Another theme frequented by “Connecting Cultures” was showcasing single artworks that involved a combination of different cultural influences. These pieces were most prevalent in the “Connecting Things” section of the exhibition, the most generalized group of objects that gave the curators free reign to choose whichever kinds of “things” they desired. On a large scale, mirrors and pitchers were selected as the two “things” to highlight, nineteen mirrors impressively stacked alongside a giant open cupboard filled with pitchers along the “Connecting Things” wall. These multiple interpretations were displayed alongside conglomerate artworks, more modern pieces that gathered inspiration from multiple cultures. Paa Joe’s “Coffin in the Form of a Sneaker” from 1990 is one of the most striking examples. Here the artist combines the Ghanaian tradition of creating coffins that resemble the characteristics or profession of the deceased, with a reflection on the symbols of status and modernity in the late 20th century, effectively commenting on the West’s takeover of “cool.”

“Female Figure Standing with Arms Raised,” Dogon artist, Mali, 16th-19th century
“Girl in a Japanese Costume,” by William Merritt Chase, c. 1890
“Jizo Bosatsu,” Japan, late 10th-early 11th century

The exhibition concentrated on the museum’s responsibility of education, including a huge amount of supplementary teaching materials sprinkled throughout. Two out of the four pillars at the corners within the space incorporated some sort of additional learning feature. There was an open exhibition catalogue and a hanging “Pictorial History of the Brooklyn Museum,” which featured a simple walkthrough of some of the greatest artifacts collected throughout each decade of the Brooklyn Museum’s history since its founding in 1823. The resources for learning about “Connecting Cultures” are even greater online, and include the exhibition website and its original press release, an online exhibition archive with full-length object descriptions, and continuous blog posts that tie the exhibition to other events within the museum with titles like “Connecting through Conservation” and “Connecting Cultures Through Books!” There is even a Flickr set that includes photos of the exhibition as it was being set up, allowing the most interested visitors a behind-the-scenes look into how this huge expansive exhibition came to be. There was also an opportunity for feedback both in the exhibition and online. On another of the four columns sat a propped up iPad complete with a keyboard and a screen that read, “Please comment.” There is also a whole section of the Brooklyn Museum website dedicated to asking for feedback for “Connecting Cultures,” and currently there are twenty-two pages of comments that have already been posted. This emphasis on didacticism and feedback, both within the exhibition and online, create an open back and forth between the museum and its visitors, allowing for the Brooklyn Museum to gather ideas for future exhibitions while also allowing for the visitors to feel like they are part of a grand cultural tradition.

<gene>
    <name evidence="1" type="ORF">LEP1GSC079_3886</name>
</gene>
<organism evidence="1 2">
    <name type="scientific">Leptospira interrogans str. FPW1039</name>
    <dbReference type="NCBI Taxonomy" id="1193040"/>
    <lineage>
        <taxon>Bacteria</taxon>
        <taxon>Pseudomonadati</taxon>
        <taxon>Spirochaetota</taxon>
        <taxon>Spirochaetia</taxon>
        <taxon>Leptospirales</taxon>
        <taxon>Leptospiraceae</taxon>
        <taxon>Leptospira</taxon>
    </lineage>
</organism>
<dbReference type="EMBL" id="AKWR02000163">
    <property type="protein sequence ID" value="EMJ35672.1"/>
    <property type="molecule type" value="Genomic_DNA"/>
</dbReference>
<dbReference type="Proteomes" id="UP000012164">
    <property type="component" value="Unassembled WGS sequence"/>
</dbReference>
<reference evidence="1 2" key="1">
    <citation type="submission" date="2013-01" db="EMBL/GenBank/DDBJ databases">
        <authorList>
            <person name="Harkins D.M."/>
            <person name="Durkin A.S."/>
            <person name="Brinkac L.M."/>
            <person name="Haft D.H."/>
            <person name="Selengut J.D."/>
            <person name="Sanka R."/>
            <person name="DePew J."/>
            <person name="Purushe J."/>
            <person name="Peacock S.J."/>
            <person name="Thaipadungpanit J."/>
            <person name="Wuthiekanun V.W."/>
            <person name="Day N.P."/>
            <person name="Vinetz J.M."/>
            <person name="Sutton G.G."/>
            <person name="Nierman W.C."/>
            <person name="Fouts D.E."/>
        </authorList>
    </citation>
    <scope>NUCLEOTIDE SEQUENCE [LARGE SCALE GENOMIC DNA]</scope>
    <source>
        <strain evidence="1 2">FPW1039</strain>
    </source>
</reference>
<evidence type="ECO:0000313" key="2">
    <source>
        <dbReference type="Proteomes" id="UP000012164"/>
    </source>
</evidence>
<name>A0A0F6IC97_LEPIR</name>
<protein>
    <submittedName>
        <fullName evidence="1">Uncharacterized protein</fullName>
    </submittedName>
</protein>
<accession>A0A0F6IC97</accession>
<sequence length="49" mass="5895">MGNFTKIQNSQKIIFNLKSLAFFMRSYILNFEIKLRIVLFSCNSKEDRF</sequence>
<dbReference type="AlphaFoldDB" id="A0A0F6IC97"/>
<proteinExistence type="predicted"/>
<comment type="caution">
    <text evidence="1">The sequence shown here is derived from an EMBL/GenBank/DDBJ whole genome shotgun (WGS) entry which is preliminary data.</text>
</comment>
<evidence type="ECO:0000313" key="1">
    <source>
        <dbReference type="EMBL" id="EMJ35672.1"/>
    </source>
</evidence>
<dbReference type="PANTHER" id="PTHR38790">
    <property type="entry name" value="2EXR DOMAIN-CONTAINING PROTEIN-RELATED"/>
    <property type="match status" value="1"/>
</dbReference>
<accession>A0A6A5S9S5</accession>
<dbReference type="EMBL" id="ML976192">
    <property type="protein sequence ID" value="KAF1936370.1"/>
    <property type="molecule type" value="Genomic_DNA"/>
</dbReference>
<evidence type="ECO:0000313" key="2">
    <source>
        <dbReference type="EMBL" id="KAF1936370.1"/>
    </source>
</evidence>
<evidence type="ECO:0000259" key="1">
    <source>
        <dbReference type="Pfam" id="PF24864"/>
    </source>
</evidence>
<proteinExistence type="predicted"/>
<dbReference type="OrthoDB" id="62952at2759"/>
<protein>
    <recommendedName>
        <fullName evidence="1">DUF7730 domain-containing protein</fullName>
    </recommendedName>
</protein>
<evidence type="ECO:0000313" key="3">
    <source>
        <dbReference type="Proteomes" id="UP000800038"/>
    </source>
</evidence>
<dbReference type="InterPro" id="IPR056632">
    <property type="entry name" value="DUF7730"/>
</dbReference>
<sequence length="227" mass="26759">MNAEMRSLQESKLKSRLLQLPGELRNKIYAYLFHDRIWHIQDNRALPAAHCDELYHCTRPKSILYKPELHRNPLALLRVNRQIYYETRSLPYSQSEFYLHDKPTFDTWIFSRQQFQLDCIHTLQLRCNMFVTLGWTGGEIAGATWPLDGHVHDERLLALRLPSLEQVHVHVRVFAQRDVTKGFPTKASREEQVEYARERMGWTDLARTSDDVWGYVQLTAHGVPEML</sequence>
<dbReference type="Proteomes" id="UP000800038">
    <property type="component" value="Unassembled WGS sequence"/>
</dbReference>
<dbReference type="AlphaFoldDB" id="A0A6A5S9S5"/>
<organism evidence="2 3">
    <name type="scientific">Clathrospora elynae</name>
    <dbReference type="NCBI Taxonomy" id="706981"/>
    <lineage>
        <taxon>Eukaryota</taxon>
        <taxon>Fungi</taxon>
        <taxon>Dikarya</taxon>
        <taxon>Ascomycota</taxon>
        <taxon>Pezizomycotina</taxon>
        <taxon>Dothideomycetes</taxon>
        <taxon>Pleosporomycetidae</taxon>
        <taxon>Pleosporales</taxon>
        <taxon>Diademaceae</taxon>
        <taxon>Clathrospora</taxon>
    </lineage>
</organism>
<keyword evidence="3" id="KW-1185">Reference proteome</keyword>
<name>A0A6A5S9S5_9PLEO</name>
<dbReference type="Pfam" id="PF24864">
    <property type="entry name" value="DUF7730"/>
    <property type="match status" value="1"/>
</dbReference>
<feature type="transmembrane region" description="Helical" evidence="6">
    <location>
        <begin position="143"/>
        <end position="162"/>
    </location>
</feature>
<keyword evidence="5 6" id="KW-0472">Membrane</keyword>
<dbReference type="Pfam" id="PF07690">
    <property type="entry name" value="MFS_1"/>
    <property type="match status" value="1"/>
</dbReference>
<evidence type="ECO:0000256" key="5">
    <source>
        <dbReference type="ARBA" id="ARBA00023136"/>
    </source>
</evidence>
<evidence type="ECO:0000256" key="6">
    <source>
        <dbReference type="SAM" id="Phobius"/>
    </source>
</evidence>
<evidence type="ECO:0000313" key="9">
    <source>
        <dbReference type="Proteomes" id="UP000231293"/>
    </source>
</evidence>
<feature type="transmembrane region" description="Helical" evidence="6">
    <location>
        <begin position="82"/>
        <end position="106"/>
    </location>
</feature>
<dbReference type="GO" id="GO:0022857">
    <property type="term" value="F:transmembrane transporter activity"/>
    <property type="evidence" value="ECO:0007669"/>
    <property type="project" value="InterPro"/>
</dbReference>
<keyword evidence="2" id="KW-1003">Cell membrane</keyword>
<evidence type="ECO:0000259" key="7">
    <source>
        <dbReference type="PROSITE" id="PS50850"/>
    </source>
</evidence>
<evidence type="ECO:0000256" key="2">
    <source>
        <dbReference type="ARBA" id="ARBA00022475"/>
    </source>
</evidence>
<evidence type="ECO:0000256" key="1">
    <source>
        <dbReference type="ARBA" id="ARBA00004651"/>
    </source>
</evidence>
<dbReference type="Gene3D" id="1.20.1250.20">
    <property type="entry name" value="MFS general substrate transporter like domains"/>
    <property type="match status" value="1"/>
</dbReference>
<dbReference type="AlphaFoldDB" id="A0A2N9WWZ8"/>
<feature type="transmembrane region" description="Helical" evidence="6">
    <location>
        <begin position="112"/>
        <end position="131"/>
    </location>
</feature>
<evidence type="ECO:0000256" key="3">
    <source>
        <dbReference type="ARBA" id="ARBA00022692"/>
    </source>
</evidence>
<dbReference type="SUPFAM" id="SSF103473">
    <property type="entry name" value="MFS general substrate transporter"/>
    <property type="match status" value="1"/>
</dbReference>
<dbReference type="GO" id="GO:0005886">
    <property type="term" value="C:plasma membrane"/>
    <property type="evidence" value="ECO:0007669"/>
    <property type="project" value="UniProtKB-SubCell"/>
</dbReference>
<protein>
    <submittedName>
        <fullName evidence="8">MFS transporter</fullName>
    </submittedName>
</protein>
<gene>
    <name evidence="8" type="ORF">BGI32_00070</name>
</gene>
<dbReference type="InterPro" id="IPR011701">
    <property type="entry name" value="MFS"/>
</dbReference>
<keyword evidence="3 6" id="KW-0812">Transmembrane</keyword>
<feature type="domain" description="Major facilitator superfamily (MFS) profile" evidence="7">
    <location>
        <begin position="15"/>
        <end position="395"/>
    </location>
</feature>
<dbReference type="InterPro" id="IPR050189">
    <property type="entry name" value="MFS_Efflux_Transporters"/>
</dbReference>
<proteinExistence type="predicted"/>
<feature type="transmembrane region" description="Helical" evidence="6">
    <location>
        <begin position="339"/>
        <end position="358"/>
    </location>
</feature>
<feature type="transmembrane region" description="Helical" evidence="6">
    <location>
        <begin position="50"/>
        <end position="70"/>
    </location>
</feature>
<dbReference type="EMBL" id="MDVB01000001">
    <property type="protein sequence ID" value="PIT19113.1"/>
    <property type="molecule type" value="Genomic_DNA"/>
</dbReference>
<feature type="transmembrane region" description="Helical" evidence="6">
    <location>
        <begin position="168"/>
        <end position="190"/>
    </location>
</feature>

The exhibition also works to present the Brooklyn Museum as a transparent and humble institution, bringing the conceptual display of visual storage to a featured first-floor exhibition. They compared multiple mediums by including small-scale video screens along with the bottom placards, but left the wires and the DVD players completely exposed. This seemed to be a very deliberate choice used to create a more informal environment and convey a sense of openness, presenting a new concept of what a museum is supposed to be: a tool for community education instead of an elite and aesthetically flawless collection of artwork. The museum utilizes the same lit bookshelves used in their fifth-floor Luce Center for American Art Visible Storage and Study Center, expanding upon the idea in the open cupboards full of pitchers, each with its own individually lit cubbyhole.